As a result of the Chernobyl Nuclear plant disaster on April 26, 1986, at Reactor #4 more than 350,000 people from Belarus, Russia and Ukraine had to be evacuated. The city of Pripyat, which is located in the immediate vicinity, stands today as a ghost town. It had contained a population of 50,000 people prior to the disaster. However, even more thought provoking is the fact that a plume of radioactive air drifted over the Western Soviet Union and all of Europe except the Iberian Peninsula. Imagine radioactivity scattering over an entire continent. From just one nuclear accident! So extrapolate the possible results that would occur if we experienced the equivalent of 1600 Chernobyls (remember 800 nukes being blown by each – the USA and Russia) and you get the picture.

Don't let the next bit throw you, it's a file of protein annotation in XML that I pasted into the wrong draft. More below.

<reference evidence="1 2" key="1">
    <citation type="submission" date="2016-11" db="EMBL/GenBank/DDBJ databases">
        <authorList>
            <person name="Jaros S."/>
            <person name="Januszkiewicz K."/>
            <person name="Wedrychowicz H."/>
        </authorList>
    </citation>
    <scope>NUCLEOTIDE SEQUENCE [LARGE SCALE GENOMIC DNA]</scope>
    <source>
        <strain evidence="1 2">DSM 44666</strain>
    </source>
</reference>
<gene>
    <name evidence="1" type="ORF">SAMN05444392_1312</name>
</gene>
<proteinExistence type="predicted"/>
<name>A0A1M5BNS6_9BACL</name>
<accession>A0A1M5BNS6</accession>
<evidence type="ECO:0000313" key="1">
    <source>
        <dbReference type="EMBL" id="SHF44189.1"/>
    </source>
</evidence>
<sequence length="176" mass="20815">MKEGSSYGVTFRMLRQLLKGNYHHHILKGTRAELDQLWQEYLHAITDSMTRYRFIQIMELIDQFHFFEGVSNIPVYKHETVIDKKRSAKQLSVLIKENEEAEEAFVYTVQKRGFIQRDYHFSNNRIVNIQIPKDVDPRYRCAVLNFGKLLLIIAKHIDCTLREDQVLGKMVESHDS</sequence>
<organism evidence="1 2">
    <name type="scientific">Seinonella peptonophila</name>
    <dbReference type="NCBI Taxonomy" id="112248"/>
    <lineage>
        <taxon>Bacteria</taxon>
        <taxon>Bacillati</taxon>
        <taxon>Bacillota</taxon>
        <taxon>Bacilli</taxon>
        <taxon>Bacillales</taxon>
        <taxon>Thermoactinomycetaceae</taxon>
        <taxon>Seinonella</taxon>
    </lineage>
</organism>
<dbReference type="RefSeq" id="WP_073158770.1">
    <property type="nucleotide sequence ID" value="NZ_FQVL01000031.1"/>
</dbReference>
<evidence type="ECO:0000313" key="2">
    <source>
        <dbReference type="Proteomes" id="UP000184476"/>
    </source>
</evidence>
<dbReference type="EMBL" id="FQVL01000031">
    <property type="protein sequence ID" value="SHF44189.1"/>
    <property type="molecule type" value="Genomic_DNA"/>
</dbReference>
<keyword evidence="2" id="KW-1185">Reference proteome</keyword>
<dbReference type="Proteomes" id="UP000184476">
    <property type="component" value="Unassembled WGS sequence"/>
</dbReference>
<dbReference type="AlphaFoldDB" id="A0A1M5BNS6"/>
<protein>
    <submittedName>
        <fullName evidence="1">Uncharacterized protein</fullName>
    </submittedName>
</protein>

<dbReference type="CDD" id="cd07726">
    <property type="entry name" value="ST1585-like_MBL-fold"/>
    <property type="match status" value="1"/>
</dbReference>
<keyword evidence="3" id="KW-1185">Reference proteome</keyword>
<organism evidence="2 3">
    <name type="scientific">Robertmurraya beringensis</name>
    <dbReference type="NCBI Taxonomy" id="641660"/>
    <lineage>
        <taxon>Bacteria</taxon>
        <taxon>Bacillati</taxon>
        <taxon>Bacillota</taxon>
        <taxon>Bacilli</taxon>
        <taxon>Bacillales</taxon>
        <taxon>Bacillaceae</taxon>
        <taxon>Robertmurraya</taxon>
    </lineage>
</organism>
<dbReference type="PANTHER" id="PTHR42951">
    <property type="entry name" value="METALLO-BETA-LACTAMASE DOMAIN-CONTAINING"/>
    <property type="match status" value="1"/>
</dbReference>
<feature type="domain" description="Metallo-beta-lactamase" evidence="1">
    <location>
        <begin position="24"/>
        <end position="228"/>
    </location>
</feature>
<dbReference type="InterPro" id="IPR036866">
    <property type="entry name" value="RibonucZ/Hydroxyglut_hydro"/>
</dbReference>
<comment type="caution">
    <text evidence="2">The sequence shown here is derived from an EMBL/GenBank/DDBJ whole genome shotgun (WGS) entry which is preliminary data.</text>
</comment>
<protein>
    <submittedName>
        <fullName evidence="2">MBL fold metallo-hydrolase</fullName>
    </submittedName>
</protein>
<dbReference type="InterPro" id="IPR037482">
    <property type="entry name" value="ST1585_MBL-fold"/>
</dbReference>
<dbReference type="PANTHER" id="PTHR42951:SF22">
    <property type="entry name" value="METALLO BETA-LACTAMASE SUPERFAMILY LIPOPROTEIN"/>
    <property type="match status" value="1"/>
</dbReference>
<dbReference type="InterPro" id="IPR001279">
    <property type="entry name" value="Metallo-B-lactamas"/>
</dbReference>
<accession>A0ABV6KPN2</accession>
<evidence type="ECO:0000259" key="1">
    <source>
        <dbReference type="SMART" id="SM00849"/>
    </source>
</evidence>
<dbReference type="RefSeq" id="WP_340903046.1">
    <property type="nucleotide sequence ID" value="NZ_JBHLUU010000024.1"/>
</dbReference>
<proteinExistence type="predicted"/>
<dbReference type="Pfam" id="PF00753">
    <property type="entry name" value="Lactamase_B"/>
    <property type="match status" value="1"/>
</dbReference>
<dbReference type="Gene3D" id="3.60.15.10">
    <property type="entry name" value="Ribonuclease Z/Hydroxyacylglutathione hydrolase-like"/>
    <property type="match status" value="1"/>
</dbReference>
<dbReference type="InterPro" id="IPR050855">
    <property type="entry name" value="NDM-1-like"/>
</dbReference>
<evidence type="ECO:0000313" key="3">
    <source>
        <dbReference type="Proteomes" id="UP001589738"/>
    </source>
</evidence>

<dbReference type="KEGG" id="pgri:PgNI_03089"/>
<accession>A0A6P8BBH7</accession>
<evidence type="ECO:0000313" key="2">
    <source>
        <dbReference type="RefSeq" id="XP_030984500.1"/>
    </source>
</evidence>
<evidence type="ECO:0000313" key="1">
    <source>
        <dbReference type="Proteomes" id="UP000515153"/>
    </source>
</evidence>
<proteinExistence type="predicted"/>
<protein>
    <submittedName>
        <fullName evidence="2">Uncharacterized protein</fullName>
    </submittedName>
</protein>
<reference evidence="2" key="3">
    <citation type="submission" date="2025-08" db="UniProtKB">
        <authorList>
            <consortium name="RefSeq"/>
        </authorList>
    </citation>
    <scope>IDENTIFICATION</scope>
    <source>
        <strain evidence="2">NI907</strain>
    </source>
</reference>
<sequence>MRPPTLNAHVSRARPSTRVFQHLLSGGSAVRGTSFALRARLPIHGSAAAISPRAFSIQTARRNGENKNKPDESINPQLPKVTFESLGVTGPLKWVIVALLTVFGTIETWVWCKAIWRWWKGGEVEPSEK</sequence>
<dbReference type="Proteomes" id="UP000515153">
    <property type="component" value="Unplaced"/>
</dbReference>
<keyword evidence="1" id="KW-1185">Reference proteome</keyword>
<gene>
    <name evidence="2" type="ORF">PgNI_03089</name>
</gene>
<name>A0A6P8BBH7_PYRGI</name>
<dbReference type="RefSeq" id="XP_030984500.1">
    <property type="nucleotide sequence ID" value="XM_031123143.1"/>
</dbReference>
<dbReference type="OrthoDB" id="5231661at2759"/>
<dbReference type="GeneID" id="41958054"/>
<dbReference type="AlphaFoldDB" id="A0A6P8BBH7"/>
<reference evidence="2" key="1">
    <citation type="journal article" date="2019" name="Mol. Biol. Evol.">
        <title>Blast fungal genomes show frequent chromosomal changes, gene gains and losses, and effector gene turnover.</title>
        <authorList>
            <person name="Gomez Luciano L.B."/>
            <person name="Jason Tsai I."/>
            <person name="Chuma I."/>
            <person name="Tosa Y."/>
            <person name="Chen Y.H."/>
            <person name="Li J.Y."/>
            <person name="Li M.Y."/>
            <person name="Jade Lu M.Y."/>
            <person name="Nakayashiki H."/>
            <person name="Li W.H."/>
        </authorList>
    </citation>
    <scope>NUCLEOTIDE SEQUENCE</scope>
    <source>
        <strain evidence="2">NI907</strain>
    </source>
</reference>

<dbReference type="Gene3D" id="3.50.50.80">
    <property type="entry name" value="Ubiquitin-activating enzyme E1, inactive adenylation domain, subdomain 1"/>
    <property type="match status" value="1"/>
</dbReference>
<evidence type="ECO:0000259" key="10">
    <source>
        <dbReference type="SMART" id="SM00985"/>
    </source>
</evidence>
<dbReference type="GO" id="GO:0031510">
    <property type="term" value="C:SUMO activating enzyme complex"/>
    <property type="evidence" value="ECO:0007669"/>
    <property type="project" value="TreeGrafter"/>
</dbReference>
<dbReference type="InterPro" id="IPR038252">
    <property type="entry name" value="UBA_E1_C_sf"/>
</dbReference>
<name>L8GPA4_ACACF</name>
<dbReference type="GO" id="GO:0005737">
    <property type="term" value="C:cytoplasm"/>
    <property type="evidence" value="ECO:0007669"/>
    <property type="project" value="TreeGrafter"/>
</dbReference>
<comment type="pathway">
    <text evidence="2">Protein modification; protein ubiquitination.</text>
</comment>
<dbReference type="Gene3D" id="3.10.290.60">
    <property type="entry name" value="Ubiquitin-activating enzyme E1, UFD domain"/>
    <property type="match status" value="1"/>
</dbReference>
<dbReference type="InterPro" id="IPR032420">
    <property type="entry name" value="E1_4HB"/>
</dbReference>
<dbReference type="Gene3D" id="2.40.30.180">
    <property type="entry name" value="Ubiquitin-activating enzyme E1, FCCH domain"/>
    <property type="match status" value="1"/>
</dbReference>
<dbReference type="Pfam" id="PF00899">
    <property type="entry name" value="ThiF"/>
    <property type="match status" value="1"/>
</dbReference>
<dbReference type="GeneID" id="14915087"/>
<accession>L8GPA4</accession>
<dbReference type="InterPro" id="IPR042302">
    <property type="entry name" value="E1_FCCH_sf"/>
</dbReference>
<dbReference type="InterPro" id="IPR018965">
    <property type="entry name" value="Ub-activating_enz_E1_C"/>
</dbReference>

Just as dramatic but a little more than a century earlier in August, 1883, the volcano known as Krakatoa on the island of Krakatau went into its final massive eruption after earlier smaller warning bursts. Three quarters of that island was wiped off the face of the earth. At the same time, the event was so cataclysmic as to create entire new islands. The force of the volcano’s blast was estimated at 200 megatons. 1,600 nuclear bombs being detonated based on an average size of ½ a megaton would yield blasts equaling 800 megatons. The 200 megaton Krakatoa blast was so loud that it could be heard 3,000 miles away in the island nation of Mauritius and 2,200 miles away in Perth, Western Australia. In simpler terms, if it had taken place in Los Angeles, CA you would have heard it in New York City.